What has happened?

The Financial Conduct Authority (FCA) has started an investigation into Amigo Loans (Amigo), a London Stock Exchange listed guarantor lender, to examine whether its assessments of customers’ creditworthiness were compliant with UK regulations. This follows on the footsteps of the FCA’s 2019 investigation into Wonga, which operated in a similar sector of the market, and its collection and arrears processes.

What has brought Amigo to the FCA’s attention?

The FCA itself has not released a statement but, according to Amigo’s press release, the investigation will cover Amigo’s lending from November 2018, which is when new rules came in to (i) protect consumers from unaffordable lending and (i) govern how lenders assess borrowers’ creditworthiness. The new rules revised the definition of ‘creditworthiness’ as consisting of credit risk and affordability, meaning lenders must now consider both the risk to themselves that the customer will not repay and how difficult it may be for the customer to meet repayment obligations. Additionally, there has been a spike in FCA complaints about Amigo’s conduct since the new rules came into force, which will have raised the lender’s profile on the FCA’s radar.

In addition to the new rules and the FCA’s apparent eagerness to ensure they are being complied with, Covid-19 forbearance measures allow borrowers payment holidays on principal amounts, but may not prevent interest payments being due, meaning that many borrowers affected by Covid-19 may still be unable to afford to service these interest payments. This will further bring into focus whether the affordability checks were suitably robust.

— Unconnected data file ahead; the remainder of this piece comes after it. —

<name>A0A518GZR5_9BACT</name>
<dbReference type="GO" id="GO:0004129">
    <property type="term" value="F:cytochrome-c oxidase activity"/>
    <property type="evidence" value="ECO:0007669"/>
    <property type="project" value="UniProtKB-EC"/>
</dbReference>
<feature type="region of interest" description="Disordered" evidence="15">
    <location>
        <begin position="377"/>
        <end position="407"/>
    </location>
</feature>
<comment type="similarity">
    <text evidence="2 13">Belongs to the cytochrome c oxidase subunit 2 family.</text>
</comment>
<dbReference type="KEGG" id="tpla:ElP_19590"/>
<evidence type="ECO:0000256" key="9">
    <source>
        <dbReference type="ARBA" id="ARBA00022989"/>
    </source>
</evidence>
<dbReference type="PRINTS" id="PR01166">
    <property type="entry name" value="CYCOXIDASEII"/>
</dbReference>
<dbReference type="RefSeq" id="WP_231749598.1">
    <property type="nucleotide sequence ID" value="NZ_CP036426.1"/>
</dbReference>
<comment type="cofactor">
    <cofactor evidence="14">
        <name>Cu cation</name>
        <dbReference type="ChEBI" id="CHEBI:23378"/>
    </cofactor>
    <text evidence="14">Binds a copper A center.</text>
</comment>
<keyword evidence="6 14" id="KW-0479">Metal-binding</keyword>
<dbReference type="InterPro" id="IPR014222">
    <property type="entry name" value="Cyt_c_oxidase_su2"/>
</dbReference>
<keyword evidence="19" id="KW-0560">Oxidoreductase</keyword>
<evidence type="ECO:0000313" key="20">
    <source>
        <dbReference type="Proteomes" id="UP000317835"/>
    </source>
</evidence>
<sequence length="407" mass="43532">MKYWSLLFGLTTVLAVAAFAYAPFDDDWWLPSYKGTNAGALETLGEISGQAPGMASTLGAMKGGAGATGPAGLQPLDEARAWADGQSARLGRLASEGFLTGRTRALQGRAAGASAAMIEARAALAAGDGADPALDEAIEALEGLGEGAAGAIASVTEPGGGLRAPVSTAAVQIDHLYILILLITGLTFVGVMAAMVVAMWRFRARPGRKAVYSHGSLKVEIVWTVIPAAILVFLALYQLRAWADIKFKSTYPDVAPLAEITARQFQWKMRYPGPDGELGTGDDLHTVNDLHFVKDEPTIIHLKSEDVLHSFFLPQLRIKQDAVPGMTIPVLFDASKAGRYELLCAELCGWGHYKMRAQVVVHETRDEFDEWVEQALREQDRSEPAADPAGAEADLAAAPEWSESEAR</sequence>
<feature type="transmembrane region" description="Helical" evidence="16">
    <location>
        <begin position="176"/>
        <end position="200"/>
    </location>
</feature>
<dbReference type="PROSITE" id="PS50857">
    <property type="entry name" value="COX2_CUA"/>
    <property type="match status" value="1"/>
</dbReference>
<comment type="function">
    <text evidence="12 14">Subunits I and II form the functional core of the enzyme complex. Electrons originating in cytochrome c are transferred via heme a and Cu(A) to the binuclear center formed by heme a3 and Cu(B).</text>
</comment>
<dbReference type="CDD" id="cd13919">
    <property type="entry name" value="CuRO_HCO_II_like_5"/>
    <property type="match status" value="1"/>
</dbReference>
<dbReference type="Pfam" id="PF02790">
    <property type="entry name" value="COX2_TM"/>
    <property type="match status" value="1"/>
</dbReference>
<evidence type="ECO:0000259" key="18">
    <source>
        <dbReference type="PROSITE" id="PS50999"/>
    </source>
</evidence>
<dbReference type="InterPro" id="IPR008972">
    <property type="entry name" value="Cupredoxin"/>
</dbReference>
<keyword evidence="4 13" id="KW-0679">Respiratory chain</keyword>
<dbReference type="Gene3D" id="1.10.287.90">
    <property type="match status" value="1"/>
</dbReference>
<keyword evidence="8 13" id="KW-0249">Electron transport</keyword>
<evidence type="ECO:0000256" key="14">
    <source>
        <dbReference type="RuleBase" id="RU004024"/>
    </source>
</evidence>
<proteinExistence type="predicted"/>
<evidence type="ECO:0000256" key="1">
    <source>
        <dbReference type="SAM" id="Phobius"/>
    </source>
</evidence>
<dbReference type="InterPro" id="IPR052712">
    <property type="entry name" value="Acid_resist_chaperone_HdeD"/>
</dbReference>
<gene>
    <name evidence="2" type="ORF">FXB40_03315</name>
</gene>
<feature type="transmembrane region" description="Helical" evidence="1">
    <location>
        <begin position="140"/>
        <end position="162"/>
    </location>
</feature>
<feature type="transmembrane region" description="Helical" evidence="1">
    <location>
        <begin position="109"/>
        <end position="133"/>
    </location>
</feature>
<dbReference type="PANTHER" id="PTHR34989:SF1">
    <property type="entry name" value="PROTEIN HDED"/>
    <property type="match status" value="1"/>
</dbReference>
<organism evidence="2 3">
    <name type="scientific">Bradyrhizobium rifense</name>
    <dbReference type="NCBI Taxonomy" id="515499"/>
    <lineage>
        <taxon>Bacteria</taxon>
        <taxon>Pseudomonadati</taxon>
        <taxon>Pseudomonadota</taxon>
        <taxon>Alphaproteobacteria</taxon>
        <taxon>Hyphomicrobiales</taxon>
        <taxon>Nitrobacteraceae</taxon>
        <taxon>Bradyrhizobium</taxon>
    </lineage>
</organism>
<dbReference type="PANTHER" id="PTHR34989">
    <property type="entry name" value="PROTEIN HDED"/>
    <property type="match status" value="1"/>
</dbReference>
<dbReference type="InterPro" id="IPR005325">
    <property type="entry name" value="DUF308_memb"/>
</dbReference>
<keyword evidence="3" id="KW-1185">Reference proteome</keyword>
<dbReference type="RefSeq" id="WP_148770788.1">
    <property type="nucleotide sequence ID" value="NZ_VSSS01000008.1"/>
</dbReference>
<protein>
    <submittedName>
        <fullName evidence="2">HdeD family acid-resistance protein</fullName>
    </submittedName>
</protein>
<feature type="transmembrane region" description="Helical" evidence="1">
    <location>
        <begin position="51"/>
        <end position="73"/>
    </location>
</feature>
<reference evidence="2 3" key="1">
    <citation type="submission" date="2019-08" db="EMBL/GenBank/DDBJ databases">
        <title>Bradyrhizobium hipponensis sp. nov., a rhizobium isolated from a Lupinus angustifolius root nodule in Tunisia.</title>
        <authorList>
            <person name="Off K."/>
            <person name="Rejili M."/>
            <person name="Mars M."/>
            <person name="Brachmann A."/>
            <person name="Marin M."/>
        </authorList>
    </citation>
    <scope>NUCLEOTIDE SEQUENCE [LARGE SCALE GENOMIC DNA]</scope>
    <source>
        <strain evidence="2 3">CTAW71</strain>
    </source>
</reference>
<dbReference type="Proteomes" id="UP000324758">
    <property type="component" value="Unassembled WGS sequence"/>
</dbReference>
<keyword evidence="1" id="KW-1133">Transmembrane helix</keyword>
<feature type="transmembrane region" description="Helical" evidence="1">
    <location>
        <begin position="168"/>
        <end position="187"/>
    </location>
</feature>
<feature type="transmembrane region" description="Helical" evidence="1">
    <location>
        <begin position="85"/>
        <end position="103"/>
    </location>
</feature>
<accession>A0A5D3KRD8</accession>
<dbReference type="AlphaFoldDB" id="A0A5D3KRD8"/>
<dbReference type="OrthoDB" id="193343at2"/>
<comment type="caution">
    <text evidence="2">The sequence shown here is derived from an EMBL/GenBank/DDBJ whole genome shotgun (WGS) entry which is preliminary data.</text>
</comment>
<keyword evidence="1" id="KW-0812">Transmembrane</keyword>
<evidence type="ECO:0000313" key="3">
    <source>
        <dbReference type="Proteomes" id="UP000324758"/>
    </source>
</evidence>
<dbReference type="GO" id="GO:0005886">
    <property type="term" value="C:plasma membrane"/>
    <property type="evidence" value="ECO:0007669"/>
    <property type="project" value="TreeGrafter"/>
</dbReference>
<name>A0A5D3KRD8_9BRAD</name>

What action can the FCA take?

At the conclusion of its investigation, the FCA will likely send a preliminary findings letter to Amigo inviting Amigo to confirm the facts set out by the FCA and to provide further comment. In light of the responses it receives, the FCA may, if it determines that there has been a breach of the applicable rules, decide to take enforcement action including:

  • issuing a statutory notice setting out either (i) a warning or (ii) a decision to publish a statement or impose a penalty;
  • following the two notices above, issuing a final notice imposing a financial penalty and/or (ii) a public censure; and/or
  • suspension of Amigo’s permission to carry on regulated activities or restriction on its ability to carry on such activities.

Consequences

As set out above, this investigation is demonstrative of the FCA’s increasing regulation in space over the last few years and their willingness to enforce the new rules with at least financial penalties (they ordered Wonga to pay compensation of over £2.6m to around 45,000 customers). So far the attention has been given to the largest, highest-profile lenders in this space but over time the FCA’s attention may well trickle down to more modest sized lenders. From Amigo’s point of view, subsequent press has revealed (i) that the only potential buyer for the business has pulled out of a sale process that was started in January and which will now be cancelled and (ii) that Amigo has decided to conserve cash rather than pay an intended dividend, which could act as a reserve against any compensation payments ordered by the FCA (as well as to see the business through Covid-19).